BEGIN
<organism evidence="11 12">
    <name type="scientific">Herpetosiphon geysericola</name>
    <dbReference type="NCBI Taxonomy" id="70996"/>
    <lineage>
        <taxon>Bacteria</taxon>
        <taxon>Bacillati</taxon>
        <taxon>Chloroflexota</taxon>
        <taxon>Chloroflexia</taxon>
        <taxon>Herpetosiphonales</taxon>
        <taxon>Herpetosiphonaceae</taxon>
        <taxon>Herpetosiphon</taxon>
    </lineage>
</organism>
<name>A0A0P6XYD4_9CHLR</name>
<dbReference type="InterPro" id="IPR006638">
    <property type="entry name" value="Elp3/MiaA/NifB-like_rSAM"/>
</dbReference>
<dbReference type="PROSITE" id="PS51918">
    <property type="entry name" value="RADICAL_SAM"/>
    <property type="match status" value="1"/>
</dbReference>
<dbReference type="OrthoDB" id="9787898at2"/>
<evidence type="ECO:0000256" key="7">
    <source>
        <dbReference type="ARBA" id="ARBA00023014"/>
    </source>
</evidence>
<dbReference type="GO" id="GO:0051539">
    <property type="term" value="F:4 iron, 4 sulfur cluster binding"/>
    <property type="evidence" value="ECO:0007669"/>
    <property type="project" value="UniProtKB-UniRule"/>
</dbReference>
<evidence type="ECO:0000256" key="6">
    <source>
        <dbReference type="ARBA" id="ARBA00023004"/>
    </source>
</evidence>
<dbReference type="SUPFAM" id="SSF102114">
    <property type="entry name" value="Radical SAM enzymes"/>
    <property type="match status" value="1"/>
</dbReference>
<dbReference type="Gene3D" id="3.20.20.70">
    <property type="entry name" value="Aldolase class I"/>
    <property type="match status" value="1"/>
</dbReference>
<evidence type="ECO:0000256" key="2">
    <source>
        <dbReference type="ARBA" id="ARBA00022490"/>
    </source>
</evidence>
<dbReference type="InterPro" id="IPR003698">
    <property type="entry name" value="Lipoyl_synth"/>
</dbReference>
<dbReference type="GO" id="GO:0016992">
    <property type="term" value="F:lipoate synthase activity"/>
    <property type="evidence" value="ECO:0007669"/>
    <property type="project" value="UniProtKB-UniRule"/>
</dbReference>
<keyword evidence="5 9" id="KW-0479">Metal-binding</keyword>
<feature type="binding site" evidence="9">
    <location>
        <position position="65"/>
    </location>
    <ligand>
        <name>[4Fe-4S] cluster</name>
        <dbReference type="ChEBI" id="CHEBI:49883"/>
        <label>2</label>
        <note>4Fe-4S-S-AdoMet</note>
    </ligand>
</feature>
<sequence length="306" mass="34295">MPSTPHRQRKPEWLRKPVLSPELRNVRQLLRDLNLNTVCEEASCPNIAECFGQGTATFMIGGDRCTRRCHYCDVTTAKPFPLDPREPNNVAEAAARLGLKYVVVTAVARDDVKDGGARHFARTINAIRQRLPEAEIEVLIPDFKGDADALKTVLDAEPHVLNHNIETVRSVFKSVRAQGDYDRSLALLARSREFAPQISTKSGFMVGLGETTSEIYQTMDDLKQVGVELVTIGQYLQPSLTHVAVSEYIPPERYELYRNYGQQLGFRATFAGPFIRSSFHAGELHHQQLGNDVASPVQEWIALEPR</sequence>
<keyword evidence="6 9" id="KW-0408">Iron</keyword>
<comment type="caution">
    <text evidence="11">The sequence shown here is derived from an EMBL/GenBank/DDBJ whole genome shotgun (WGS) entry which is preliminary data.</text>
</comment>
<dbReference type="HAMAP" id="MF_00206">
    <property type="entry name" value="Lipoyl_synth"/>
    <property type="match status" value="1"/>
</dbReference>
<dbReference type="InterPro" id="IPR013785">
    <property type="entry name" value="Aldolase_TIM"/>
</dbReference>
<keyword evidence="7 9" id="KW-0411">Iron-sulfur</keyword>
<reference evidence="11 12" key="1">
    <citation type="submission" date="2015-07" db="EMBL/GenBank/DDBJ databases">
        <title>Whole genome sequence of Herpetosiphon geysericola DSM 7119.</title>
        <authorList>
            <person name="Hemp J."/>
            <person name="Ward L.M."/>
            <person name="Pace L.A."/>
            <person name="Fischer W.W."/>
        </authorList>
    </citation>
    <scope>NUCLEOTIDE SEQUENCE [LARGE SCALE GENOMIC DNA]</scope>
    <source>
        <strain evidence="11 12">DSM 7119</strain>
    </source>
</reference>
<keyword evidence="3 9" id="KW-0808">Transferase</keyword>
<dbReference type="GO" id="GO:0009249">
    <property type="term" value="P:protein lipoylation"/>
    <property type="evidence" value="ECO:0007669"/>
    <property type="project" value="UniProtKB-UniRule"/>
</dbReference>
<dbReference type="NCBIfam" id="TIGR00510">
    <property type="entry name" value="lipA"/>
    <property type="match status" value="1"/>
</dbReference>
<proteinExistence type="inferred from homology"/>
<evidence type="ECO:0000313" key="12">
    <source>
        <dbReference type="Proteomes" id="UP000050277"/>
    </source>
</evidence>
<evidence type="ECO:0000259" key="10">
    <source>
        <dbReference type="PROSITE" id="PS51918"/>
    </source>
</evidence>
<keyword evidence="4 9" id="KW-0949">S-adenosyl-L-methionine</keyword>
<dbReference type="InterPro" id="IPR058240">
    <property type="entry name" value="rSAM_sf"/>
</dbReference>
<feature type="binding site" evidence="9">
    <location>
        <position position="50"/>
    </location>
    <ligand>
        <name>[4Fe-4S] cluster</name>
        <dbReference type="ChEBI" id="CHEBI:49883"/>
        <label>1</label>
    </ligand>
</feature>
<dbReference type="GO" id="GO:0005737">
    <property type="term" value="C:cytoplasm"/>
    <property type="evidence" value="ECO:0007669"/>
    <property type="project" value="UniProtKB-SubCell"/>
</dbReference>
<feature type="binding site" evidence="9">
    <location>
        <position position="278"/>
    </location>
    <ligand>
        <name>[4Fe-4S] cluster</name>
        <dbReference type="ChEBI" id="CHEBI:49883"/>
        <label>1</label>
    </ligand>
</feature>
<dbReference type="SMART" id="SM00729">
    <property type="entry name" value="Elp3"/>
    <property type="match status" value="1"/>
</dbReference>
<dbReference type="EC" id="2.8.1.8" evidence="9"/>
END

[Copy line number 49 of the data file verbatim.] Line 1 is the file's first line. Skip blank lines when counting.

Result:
    </source>